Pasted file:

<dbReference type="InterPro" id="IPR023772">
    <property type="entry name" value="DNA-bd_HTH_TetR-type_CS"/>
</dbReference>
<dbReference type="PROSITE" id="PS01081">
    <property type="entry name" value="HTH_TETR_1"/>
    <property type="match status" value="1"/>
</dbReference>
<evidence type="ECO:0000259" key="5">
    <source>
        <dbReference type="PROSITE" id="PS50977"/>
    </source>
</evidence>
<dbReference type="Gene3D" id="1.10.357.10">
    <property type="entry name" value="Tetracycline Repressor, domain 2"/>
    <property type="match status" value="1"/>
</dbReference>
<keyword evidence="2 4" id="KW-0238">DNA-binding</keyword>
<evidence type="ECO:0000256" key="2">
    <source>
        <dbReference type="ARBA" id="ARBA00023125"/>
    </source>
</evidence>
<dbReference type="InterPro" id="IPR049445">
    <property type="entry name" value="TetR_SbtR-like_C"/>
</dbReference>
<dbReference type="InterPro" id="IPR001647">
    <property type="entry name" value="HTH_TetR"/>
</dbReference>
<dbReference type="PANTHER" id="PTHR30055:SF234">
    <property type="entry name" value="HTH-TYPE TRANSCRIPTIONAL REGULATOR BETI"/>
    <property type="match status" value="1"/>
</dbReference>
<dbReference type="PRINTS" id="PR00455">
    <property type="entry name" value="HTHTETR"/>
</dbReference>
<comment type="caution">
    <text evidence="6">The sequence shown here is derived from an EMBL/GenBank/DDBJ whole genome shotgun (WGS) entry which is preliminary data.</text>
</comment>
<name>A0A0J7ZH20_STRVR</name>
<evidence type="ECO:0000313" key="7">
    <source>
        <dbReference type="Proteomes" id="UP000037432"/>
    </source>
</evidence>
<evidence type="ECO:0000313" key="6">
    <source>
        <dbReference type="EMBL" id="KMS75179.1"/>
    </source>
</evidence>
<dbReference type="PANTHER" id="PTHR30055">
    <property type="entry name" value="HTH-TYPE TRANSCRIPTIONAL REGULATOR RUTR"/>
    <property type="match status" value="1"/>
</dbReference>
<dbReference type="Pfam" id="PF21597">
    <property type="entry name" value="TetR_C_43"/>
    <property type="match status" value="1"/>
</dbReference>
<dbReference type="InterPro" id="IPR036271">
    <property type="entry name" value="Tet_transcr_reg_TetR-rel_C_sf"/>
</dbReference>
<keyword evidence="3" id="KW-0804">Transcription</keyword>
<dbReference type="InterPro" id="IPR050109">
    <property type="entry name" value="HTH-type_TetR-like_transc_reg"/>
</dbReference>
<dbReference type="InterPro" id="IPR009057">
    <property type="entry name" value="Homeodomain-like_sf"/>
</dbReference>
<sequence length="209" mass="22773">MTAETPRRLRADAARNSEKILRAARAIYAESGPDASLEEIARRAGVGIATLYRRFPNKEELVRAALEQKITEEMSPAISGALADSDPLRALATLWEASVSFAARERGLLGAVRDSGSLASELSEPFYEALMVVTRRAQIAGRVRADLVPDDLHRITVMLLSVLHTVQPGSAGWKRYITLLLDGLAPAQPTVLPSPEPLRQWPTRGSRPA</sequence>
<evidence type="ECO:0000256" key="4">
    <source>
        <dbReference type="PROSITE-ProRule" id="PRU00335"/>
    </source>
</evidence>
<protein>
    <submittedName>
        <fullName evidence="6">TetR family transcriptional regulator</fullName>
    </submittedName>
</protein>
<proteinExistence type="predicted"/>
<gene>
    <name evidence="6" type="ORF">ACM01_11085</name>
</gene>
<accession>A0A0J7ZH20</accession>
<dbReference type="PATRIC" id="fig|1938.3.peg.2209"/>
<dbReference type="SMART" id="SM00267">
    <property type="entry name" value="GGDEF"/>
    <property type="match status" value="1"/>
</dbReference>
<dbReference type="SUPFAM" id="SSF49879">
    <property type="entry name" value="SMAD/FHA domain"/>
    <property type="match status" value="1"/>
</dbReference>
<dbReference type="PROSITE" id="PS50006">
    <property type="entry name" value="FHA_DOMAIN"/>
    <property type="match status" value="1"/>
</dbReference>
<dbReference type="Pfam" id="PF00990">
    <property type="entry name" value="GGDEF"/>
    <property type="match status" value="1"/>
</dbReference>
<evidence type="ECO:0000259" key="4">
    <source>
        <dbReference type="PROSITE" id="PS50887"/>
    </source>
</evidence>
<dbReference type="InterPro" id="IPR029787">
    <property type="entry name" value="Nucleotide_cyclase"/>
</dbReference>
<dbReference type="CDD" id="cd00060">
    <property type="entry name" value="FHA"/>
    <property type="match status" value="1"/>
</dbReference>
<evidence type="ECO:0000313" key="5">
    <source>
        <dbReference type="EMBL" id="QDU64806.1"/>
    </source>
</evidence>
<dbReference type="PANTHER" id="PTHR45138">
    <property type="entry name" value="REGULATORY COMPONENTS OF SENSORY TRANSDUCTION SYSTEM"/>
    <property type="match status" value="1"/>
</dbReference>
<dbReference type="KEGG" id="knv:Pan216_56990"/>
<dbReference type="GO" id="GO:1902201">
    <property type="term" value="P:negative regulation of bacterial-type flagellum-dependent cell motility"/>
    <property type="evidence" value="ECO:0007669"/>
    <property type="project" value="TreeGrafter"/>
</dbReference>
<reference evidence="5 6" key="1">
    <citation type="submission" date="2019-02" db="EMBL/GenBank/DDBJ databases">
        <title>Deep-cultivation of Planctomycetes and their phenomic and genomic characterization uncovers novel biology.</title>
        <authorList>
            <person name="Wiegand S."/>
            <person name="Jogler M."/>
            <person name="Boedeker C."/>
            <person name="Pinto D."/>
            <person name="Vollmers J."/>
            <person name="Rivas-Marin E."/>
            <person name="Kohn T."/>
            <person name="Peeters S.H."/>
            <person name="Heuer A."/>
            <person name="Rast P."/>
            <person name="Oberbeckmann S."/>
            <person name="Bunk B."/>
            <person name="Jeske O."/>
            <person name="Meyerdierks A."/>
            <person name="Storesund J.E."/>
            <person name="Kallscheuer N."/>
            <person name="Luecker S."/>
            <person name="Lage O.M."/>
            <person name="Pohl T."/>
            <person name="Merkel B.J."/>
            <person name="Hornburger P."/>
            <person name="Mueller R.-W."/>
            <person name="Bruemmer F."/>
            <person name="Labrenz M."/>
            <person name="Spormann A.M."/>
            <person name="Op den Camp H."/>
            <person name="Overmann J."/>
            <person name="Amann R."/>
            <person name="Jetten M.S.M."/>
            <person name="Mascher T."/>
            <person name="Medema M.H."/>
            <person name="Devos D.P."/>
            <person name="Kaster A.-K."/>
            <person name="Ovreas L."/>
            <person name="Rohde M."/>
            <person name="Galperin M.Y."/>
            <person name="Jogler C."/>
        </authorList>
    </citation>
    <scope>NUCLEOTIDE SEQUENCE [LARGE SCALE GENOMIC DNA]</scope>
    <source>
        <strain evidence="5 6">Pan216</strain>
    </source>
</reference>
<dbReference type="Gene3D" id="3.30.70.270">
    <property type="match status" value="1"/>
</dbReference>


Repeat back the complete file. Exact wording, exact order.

<dbReference type="InterPro" id="IPR023772">
    <property type="entry name" value="DNA-bd_HTH_TetR-type_CS"/>
</dbReference>
<dbReference type="PROSITE" id="PS01081">
    <property type="entry name" value="HTH_TETR_1"/>
    <property type="match status" value="1"/>
</dbReference>
<evidence type="ECO:0000259" key="5">
    <source>
        <dbReference type="PROSITE" id="PS50977"/>
    </source>
</evidence>
<dbReference type="Gene3D" id="1.10.357.10">
    <property type="entry name" value="Tetracycline Repressor, domain 2"/>
    <property type="match status" value="1"/>
</dbReference>
<keyword evidence="2 4" id="KW-0238">DNA-binding</keyword>
<evidence type="ECO:0000256" key="2">
    <source>
        <dbReference type="ARBA" id="ARBA00023125"/>
    </source>
</evidence>
<dbReference type="InterPro" id="IPR049445">
    <property type="entry name" value="TetR_SbtR-like_C"/>
</dbReference>
<dbReference type="InterPro" id="IPR001647">
    <property type="entry name" value="HTH_TetR"/>
</dbReference>
<dbReference type="PANTHER" id="PTHR30055:SF234">
    <property type="entry name" value="HTH-TYPE TRANSCRIPTIONAL REGULATOR BETI"/>
    <property type="match status" value="1"/>
</dbReference>
<dbReference type="PRINTS" id="PR00455">
    <property type="entry name" value="HTHTETR"/>
</dbReference>
<comment type="caution">
    <text evidence="6">The sequence shown here is derived from an EMBL/GenBank/DDBJ whole genome shotgun (WGS) entry which is preliminary data.</text>
</comment>
<name>A0A0J7ZH20_STRVR</name>
<evidence type="ECO:0000313" key="7">
    <source>
        <dbReference type="Proteomes" id="UP000037432"/>
    </source>
</evidence>
<evidence type="ECO:0000313" key="6">
    <source>
        <dbReference type="EMBL" id="KMS75179.1"/>
    </source>
</evidence>
<dbReference type="PANTHER" id="PTHR30055">
    <property type="entry name" value="HTH-TYPE TRANSCRIPTIONAL REGULATOR RUTR"/>
    <property type="match status" value="1"/>
</dbReference>
<dbReference type="Pfam" id="PF21597">
    <property type="entry name" value="TetR_C_43"/>
    <property type="match status" value="1"/>
</dbReference>
<dbReference type="InterPro" id="IPR036271">
    <property type="entry name" value="Tet_transcr_reg_TetR-rel_C_sf"/>
</dbReference>
<keyword evidence="3" id="KW-0804">Transcription</keyword>
<dbReference type="InterPro" id="IPR050109">
    <property type="entry name" value="HTH-type_TetR-like_transc_reg"/>
</dbReference>
<dbReference type="InterPro" id="IPR009057">
    <property type="entry name" value="Homeodomain-like_sf"/>
</dbReference>
<sequence length="209" mass="22773">MTAETPRRLRADAARNSEKILRAARAIYAESGPDASLEEIARRAGVGIATLYRRFPNKEELVRAALEQKITEEMSPAISGALADSDPLRALATLWEASVSFAARERGLLGAVRDSGSLASELSEPFYEALMVVTRRAQIAGRVRADLVPDDLHRITVMLLSVLHTVQPGSAGWKRYITLLLDGLAPAQPTVLPSPEPLRQWPTRGSRPA</sequence>
<evidence type="ECO:0000256" key="4">
    <source>
        <dbReference type="PROSITE-ProRule" id="PRU00335"/>
    </source>
</evidence>
<protein>
    <submittedName>
        <fullName evidence="6">TetR family transcriptional regulator</fullName>
    </submittedName>
</protein>
<proteinExistence type="predicted"/>
<gene>
    <name evidence="6" type="ORF">ACM01_11085</name>
</gene>
<accession>A0A0J7ZH20</accession>
<dbReference type="PATRIC" id="fig|1938.3.peg.2209"/>
<dbReference type="SMART" id="SM00267">
    <property type="entry name" value="GGDEF"/>
    <property type="match status" value="1"/>
</dbReference>
<dbReference type="SUPFAM" id="SSF49879">
    <property type="entry name" value="SMAD/FHA domain"/>
    <property type="match status" value="1"/>
</dbReference>
<dbReference type="PROSITE" id="PS50006">
    <property type="entry name" value="FHA_DOMAIN"/>
    <property type="match status" value="1"/>
</dbReference>
<dbReference type="Pfam" id="PF00990">
    <property type="entry name" value="GGDEF"/>
    <property type="match status" value="1"/>
</dbReference>
<evidence type="ECO:0000259" key="4">
    <source>
        <dbReference type="PROSITE" id="PS50887"/>
    </source>
</evidence>
<dbReference type="InterPro" id="IPR029787">
    <property type="entry name" value="Nucleotide_cyclase"/>
</dbReference>
<dbReference type="CDD" id="cd00060">
    <property type="entry name" value="FHA"/>
    <property type="match status" value="1"/>
</dbReference>
<evidence type="ECO:0000313" key="5">
    <source>
        <dbReference type="EMBL" id="QDU64806.1"/>
    </source>
</evidence>
<dbReference type="PANTHER" id="PTHR45138">
    <property type="entry name" value="REGULATORY COMPONENTS OF SENSORY TRANSDUCTION SYSTEM"/>
    <property type="match status" value="1"/>
</dbReference>
<dbReference type="KEGG" id="knv:Pan216_56990"/>
<dbReference type="GO" id="GO:1902201">
    <property type="term" value="P:negative regulation of bacterial-type flagellum-dependent cell motility"/>
    <property type="evidence" value="ECO:0007669"/>
    <property type="project" value="TreeGrafter"/>
</dbReference>
<reference evidence="5 6" key="1">
    <citation type="submission" date="2019-02" db="EMBL/GenBank/DDBJ databases">
        <title>Deep-cultivation of Planctomycetes and their phenomic and genomic characterization uncovers novel biology.</title>
        <authorList>
            <person name="Wiegand S."/>
            <person name="Jogler M."/>
            <person name="Boedeker C."/>
            <person name="Pinto D."/>
            <person name="Vollmers J."/>
            <person name="Rivas-Marin E."/>
            <person name="Kohn T."/>
            <person name="Peeters S.H."/>
            <person name="Heuer A."/>
            <person name="Rast P."/>
            <person name="Oberbeckmann S."/>
            <person name="Bunk B."/>
            <person name="Jeske O."/>
            <person name="Meyerdierks A."/>
            <person name="Storesund J.E."/>
            <person name="Kallscheuer N."/>
            <person name="Luecker S."/>
            <person name="Lage O.M."/>
            <person name="Pohl T."/>
            <person name="Merkel B.J."/>
            <person name="Hornburger P."/>
            <person name="Mueller R.-W."/>
            <person name="Bruemmer F."/>
            <person name="Labrenz M."/>
            <person name="Spormann A.M."/>
            <person name="Op den Camp H."/>
            <person name="Overmann J."/>
            <person name="Amann R."/>
            <person name="Jetten M.S.M."/>
            <person name="Mascher T."/>
            <person name="Medema M.H."/>
            <person name="Devos D.P."/>
            <person name="Kaster A.-K."/>
            <person name="Ovreas L."/>
            <person name="Rohde M."/>
            <person name="Galperin M.Y."/>
            <person name="Jogler C."/>
        </authorList>
    </citation>
    <scope>NUCLEOTIDE SEQUENCE [LARGE SCALE GENOMIC DNA]</scope>
    <source>
        <strain evidence="5 6">Pan216</strain>
    </source>
</reference>
<dbReference type="Gene3D" id="3.30.70.270">
    <property type="match status" value="1"/>
</dbReference>